Daily Insights

How to Get Hearty This Valentine’s Day

By: Alizah Asif Farooqi | Feb 13, 2019

Valentine’s Day isn’t what it used to be. Women are buying jewelry for themselves, consumers are emptying their wallets for their pets, and industries are indulging in a hearty amount of romantic ridiculousness, all in the name of marketing—er, love. Here’s how a few brands are celebrating Valentine’s Day this year.

1. Paint me like one of your fried foods: KFC is betting on creativity and the Colonel to host a social media contest on burgeoning platform Reddit this year. Users are encouraged to cook up their own artwork inspired by fried chicken and KFC icon Colonel Sanders. Considering that Instagram is one of the most crowded platforms around—more than half of brands with Instagram handles are already using one of its newest features, Stories, according to Gartner L2’s Digital IQ Index: Restaurants—opting to not put all its eggs in one bucket and broil up buzz on a lesser-known platform like Reddit could be KFC’s hottest idea yet.

2. Say “I Dunkin”: Dunkin is going all in by offering fans the chance to get married, Dunkin’ style, at a Vegas chapel this year. Accessories to the wedding include a frosty-pink-haired officiant, blinged out bites, and a bouquet of freshly baked donuts. Though having a pop-up wedding where the focus is Munchkins instead of matrimony might seem half-baked, superfans flocked to the altar to get hitched when Taco Bell did the same thing last year.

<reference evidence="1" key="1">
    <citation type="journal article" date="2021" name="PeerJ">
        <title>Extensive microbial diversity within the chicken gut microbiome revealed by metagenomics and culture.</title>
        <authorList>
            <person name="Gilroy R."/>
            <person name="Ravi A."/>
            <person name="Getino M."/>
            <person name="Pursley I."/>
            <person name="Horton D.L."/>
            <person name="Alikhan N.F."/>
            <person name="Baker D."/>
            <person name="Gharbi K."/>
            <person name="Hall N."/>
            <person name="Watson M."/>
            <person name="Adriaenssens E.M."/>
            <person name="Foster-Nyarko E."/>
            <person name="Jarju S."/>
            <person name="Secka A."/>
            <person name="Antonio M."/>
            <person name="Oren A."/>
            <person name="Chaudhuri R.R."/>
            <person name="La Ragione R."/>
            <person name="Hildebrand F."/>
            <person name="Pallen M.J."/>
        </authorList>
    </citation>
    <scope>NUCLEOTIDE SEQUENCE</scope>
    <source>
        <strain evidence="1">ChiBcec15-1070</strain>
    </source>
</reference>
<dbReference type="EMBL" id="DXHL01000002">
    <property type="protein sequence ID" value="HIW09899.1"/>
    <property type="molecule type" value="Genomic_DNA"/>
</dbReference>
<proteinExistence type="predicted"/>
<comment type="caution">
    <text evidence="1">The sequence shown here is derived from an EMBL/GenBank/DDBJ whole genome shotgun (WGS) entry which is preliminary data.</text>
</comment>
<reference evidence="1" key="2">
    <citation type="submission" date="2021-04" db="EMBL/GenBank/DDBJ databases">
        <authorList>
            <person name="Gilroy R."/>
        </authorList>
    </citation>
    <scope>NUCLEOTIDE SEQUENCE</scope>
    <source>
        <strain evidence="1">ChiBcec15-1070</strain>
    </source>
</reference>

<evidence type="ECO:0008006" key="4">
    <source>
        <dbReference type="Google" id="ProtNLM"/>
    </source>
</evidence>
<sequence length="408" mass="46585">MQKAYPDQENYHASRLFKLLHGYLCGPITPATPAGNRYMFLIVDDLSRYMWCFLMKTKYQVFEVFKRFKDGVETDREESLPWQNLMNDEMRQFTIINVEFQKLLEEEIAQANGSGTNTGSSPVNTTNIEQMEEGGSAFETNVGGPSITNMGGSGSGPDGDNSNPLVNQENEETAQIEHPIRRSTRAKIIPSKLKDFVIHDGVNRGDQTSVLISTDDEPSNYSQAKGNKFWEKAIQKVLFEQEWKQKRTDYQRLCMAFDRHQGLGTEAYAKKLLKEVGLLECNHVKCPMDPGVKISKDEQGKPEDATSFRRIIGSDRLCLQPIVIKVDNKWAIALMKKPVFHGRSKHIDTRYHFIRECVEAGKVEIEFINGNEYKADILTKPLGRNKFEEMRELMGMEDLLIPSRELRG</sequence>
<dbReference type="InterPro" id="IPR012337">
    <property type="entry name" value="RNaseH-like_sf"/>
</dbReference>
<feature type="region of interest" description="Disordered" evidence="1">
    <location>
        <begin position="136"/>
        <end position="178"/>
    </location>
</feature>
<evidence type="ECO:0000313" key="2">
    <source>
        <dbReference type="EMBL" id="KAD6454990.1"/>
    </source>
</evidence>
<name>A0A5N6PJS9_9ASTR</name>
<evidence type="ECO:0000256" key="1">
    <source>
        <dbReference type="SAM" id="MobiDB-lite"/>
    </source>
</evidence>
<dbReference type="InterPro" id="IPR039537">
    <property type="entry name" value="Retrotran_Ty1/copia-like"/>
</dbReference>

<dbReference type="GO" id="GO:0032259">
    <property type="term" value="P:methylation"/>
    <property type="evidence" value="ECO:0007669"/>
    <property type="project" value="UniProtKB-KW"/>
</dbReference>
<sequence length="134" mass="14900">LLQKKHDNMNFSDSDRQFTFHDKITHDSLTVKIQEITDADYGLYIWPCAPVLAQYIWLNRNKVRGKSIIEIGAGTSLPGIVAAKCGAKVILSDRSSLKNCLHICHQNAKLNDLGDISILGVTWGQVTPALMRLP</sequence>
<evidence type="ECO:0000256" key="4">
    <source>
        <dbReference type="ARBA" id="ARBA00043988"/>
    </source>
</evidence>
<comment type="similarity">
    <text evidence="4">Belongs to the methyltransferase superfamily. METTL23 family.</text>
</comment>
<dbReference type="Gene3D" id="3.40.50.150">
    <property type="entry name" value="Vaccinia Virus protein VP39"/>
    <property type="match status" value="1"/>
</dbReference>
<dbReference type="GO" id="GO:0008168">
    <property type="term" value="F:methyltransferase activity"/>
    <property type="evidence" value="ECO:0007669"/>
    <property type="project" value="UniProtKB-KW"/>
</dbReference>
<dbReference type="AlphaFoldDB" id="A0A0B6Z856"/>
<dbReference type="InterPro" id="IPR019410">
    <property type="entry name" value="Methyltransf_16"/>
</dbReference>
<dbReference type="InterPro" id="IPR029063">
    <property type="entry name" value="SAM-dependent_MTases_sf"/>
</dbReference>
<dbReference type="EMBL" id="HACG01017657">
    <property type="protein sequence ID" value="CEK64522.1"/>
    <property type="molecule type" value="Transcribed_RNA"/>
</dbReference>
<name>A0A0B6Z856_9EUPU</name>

3. Make love wholesome: Packaged vegetable brand Green Giant is going where no veggie brand has gone before: online dating. The label is partnering with dating site FarmersOnly.com to give farmers and veggie lovers a week of free premium access. To kick off the promotion, the brand’s own mascot, the Jolly Green Giant created his own dating profile that highlights his “down-to-earth nature” and the fact that “like lettuce, he’s shredded.” In addition to being humorous and potentially helpful, Green Giant’s campaign sheds light on the wholesome qualities of the people who make packaged vegetables a possibility—farmers—and speaks to the consumer’s growing interest in knowing what goes into their foods.

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